NHS complaints procedures

BMJ 1994; 309 doi: https://doi.org/10.1136/bmj.309.6947.129c (Published 09 July 1994) Cite this as: BMJ 1994;309:129

Consider financial compensation

  1. Graham Neale
  1. Consultant physician Addenbrooke's NHS Trust, Cambridge CB2 2QQ.

    EDITOR,—The report of the review committee on NHS complaints procedures, with its emphasis on accessibility, impartiality, simplicity, speed of resolution, and cost effectiveness, has been generally well received.1 Unfortunately, however, it does not address the problem of serious adverse clinical events which may result in a claim for financial compensation. The committee states that its terms of reference excluded considerations of civil litigation. Yet I estimate that this year the hospital complaints procedure will cost the nation less than £5 million; medicolegal claims will cost well over £100 million. The minister of health proposes to tackle the problem of litigation by establishing a central fund to cover the cost of the largest claims to minimise the amount of money diverted from patients’ care. It is far from clear, however, that this will prove to be effective in improving the quality of care and reducing the number of claims.

    The present medicolegal system is slow, cumbersome, expensive, and often unfair. Most cases take more than two years to resolve; those going to court may take five years or more. With such delays the criteria for an adequate procedure as stated by the review committee (“the earlier [the action], the fuller the response may be and the sooner any action to improve the quality of service can be taken”) cannot be met.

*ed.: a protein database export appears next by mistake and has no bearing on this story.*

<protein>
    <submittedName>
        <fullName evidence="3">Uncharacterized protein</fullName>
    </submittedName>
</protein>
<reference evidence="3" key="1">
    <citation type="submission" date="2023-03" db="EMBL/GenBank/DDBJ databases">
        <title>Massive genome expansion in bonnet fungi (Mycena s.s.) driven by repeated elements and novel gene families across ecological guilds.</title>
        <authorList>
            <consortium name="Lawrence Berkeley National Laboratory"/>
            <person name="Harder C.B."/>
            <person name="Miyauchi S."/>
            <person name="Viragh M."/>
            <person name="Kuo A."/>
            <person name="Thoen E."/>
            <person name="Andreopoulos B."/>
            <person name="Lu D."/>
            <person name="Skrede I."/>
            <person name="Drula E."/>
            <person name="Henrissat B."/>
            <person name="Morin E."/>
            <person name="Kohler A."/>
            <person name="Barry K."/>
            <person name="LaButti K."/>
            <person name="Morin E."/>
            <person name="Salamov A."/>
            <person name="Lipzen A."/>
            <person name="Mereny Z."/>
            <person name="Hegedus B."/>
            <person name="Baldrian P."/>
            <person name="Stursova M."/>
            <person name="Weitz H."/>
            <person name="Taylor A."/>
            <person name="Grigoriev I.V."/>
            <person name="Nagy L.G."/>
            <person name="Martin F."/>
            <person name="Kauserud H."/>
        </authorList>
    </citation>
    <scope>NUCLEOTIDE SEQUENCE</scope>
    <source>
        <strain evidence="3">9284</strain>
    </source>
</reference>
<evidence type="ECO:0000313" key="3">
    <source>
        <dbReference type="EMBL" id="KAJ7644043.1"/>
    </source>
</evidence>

The minister for health should be persuaded to grasp this nettle. It is not sufficient to accept the statement “Where complainants suffer compensatable harm as a result of NHS treatment, the NHS should not try to avoid its responsibilities towards them or to withhold information.”1 Are those seeking compensation to be encouraged to complain and then to use the resulting report to support their case through the courts? Or will the minister consider setting up a fairer system of compensation independent of the court action?

    Four years ago Smith addressed the problem of adverse clinical events in hospital practice and indicated the need for a national survey.3 His suggestions were ignored. The chief medical officer, Kenneth Calman, has urged the profession to take the initiative in shaping health care.4 We should move away from the adversarial means of resolving claims for compensation and seek to improve a system that may pay £1 million to the parents of a brain damaged infant if lawyers are satisfied that a clinician can be held to have been negligent yet nothing to the parents of an infant who has a God given defect of equal magnitude.


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